Category Archives: Pre-Passover Recipes

Albóndigas and the Sephardic Meatball: Perfect for Any Meal (Including Passover!)

For this delicious recipe click here for my recent article on
Albóndigas in yesterday’s Jewish Week Food & Wine!

Happy Birthday Grandma Fritzie!

Left to right: Adele Abadi, Grandma Fritzie, Abe Abadi, and Great-Grandma Esther Nahum Abadi, 1923.

In 1923, an eight-year-old Syrian girl, her mother, and her younger brother and sister boarded a ship from a port in what was then Palestine (established as Israel in 1948) and made the thirty-day journey across the Atlantic to come to America. That little girl was my beloved Grandma Fritzie, who became an artist, and never forgot the sights, tastes, and sounds of her first days in her new “Promised Land.” Years later I spent time cooking with her to learn and preserve all of her delicious recipes from Aleppo so that my own family could continue to prepare these dishes in the future.

Today is her birthday and I am thinking of preparing M’jedrah
rice and lentils — in her honor (please see recipe below).
Happy birthday Grandma Fritzie!

Grandma Fritzie in her art studio on West 23rd Street, NYC, 1955.
Four women in a boat,” by Grandma Fritzie, 1950s.
Still life by Grandma Fritzie, 1950s. 
Still life by Grandma Fritzie, 1963.

Rice and Lentils with Fried Onions
Yield: Serves 8

For Rice and Lentils:
2 cups dried brown lentils, rinsed in cold water then drained
2 ½ teaspoons salt
2 cups long-grain white rice,
soaked in cold water for 10 minutes then drained

For Serving:
¼ cup vegetable oil
2 to 3 cups thinly sliced yellow onions (about 3 medium)
2 tablespoons salted or unsalted butter, cut into tiny bits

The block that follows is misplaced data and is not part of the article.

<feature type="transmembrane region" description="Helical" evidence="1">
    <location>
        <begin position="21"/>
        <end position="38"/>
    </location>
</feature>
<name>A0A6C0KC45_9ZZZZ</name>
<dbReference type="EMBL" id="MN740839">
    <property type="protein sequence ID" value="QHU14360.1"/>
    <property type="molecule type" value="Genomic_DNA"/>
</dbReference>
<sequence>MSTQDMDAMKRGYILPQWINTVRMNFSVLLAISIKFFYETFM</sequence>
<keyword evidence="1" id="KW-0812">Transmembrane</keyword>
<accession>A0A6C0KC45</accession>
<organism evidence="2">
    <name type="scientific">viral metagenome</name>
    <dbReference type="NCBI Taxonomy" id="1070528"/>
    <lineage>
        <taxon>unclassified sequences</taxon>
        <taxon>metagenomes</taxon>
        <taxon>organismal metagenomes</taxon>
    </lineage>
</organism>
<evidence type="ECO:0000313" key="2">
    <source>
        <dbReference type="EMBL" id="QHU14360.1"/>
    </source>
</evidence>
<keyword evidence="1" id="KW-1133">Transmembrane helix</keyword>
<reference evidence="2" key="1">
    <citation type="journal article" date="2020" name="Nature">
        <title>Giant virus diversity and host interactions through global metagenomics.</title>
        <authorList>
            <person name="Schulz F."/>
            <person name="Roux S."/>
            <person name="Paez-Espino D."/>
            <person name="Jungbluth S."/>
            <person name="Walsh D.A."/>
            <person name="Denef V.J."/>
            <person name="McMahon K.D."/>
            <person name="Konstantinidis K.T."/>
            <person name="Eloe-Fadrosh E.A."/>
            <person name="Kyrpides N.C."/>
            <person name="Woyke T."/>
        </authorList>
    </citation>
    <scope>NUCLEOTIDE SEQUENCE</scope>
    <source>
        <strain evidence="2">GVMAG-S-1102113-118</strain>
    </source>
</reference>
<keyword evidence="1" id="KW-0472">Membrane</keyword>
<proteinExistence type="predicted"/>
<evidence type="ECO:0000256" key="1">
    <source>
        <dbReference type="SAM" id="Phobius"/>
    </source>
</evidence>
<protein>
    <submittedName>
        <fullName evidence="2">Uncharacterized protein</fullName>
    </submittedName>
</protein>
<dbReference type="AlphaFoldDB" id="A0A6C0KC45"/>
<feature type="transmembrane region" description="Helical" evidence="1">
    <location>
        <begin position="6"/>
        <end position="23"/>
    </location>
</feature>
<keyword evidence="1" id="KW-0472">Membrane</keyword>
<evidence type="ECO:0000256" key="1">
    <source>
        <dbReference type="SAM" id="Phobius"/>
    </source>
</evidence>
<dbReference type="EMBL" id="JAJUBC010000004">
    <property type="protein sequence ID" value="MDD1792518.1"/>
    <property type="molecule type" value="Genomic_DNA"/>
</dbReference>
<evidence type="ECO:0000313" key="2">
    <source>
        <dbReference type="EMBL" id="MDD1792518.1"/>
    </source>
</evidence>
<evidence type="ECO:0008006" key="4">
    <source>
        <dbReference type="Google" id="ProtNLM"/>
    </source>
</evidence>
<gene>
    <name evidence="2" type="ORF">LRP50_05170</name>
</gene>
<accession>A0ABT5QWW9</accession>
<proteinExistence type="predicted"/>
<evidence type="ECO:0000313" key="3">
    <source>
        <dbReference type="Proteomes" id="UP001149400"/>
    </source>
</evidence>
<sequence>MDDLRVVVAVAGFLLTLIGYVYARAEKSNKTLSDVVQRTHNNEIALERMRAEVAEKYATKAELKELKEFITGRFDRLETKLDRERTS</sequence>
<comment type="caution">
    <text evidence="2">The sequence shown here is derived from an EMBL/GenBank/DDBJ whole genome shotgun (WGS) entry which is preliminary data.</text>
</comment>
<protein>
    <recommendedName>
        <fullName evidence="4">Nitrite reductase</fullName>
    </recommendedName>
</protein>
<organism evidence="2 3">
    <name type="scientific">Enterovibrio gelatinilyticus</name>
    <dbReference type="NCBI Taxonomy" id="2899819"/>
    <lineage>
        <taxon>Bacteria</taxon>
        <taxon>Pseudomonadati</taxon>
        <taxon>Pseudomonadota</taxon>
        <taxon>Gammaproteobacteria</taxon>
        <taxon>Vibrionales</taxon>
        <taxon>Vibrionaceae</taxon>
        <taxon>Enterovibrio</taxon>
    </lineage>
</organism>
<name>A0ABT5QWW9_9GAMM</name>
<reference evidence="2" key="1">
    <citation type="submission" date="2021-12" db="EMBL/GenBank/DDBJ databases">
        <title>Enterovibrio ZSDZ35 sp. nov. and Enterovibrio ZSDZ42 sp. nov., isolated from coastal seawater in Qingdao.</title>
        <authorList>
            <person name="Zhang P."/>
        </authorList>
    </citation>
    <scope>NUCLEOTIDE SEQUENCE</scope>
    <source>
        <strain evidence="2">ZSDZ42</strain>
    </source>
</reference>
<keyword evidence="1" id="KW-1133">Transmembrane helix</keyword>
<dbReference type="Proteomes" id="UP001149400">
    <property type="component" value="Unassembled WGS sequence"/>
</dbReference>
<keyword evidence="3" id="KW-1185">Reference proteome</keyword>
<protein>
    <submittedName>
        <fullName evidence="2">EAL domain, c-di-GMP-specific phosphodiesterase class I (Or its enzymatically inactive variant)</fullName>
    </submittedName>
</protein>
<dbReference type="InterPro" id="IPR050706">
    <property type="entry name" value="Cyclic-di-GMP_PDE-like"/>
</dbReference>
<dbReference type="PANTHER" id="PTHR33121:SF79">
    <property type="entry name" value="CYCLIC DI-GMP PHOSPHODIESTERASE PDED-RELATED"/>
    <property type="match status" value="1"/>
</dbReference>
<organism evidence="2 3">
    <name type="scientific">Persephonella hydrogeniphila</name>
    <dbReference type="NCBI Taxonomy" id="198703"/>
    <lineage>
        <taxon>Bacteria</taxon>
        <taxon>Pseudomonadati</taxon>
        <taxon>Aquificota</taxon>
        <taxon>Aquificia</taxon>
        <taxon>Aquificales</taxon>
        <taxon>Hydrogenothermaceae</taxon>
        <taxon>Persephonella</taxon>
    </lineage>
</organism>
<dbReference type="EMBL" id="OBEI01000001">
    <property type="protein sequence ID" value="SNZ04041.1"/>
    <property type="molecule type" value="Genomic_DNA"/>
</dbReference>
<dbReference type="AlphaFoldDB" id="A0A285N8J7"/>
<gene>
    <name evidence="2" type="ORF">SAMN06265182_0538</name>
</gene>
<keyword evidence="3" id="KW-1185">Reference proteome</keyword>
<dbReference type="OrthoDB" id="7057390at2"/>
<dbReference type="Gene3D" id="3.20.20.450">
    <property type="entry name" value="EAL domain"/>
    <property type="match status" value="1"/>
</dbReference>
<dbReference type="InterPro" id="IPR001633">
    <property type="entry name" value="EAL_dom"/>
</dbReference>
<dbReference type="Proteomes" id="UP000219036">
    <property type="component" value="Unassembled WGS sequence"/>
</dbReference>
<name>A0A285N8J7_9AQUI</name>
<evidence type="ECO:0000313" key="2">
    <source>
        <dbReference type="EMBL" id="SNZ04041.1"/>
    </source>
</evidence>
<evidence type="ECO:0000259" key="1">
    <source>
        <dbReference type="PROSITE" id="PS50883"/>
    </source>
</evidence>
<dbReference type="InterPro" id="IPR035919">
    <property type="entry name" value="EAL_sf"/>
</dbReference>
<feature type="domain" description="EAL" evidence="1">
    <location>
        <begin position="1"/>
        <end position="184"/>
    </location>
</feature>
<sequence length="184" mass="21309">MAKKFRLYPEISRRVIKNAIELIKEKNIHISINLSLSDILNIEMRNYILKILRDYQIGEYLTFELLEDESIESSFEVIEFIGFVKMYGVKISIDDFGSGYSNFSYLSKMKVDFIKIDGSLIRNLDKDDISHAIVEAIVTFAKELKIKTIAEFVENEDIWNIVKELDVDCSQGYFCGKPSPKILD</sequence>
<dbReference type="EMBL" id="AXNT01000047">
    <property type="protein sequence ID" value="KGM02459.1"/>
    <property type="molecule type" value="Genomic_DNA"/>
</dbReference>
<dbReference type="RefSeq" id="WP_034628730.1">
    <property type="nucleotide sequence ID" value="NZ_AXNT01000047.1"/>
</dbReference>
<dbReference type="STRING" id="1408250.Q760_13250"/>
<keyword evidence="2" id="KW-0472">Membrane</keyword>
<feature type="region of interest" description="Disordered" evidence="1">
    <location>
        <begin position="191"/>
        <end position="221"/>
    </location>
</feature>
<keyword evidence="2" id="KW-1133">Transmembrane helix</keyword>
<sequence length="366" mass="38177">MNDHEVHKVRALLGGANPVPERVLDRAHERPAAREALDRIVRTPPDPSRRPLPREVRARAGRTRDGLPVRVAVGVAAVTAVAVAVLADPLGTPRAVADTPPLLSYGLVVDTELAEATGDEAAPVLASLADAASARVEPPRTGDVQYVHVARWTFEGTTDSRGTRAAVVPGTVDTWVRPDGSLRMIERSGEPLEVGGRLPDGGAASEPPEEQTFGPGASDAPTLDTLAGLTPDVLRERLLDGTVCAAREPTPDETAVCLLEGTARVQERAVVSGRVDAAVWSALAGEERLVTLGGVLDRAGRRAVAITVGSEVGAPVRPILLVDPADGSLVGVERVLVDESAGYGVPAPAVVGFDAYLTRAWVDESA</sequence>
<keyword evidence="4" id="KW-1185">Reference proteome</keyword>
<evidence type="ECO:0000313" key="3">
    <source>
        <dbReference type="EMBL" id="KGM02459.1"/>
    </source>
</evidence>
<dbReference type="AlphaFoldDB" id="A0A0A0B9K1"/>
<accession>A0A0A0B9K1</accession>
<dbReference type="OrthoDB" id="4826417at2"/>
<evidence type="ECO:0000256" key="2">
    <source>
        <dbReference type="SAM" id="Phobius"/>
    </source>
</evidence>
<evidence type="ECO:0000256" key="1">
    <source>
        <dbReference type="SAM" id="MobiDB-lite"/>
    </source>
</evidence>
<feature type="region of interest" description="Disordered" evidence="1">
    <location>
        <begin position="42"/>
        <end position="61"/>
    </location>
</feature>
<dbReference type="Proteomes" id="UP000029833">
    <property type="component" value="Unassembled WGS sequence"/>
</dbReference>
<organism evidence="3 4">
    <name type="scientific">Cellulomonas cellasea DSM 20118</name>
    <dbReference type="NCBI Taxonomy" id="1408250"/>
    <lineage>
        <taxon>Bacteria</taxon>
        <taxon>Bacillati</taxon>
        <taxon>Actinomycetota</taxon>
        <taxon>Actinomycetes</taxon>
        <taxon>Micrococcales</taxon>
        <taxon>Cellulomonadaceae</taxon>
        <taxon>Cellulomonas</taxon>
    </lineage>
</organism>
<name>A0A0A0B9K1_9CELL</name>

1 recipe Cucumber-Mint Yogurt Dressing (Leban; recipe following)

  1. In a heavy medium-size saucepan, bring 4 cups of water to a boil over high heat. Add the lentils and cook 10 minutes over a medium-low heat, uncovered, until the lentils are halfway cooked and somewhat chewy in texture. Remove from the heat.
  2. Drain the lentils over a strainer, reserving all of its liquid.
    Combine the reserved liquid with enough water to equal 3 3/4 cups,
    and pour it into the same saucepan. Add the salt and drained rice, and mix. Bring to a boil over high heat, uncovered.
  3. Once the rice is boiling, add the drained lentils, and stir twice gently so as not to mush them. Boil, uncovered, until the liquid appears mostly absorbed and reaches the level of the surface of the rice and lentils, about 3 to 5 minutes. Cover tightly; reduce the heat to its lowest possible level, and steam until the rice is soft but not mushy, about 15 minutes. Once rice is tender, gently stir by folding from the bottom to the top. Keep covered at room temperature until ready to serve. (Note: If you need to reheat before serving, pour rice and lentils into an ovenproof, heavy-bottomed pot, cover, and warm in a preheated
    250 degree F. oven until warm, about 20 to 30 minutes.)
  4. 30 to 45 minutes before serving, heat the oil in a medium skillet over medium-high heat and fry the onions until very brown (almost black!) and crispy, about 25 to 30 minutes. Arrange the rice and lentils on a serving platter or bowl and pour the fried onions and their oil over the top. Do not mix. Dot the top with the butter and serve at once. Eat with several spoonfuls of this yogurt dressing (leban) on top of each individual serving.

Leban m’Naa’na: Cucumber-Mint-Yogurt Dressing
Yield: Makes About 2¼ cups

2 cups plain whole milk yogurt (low fat or nonfat yogurt can be substituted)
1 tablespoon dried mint leaves
1/8 teaspoon garlic powder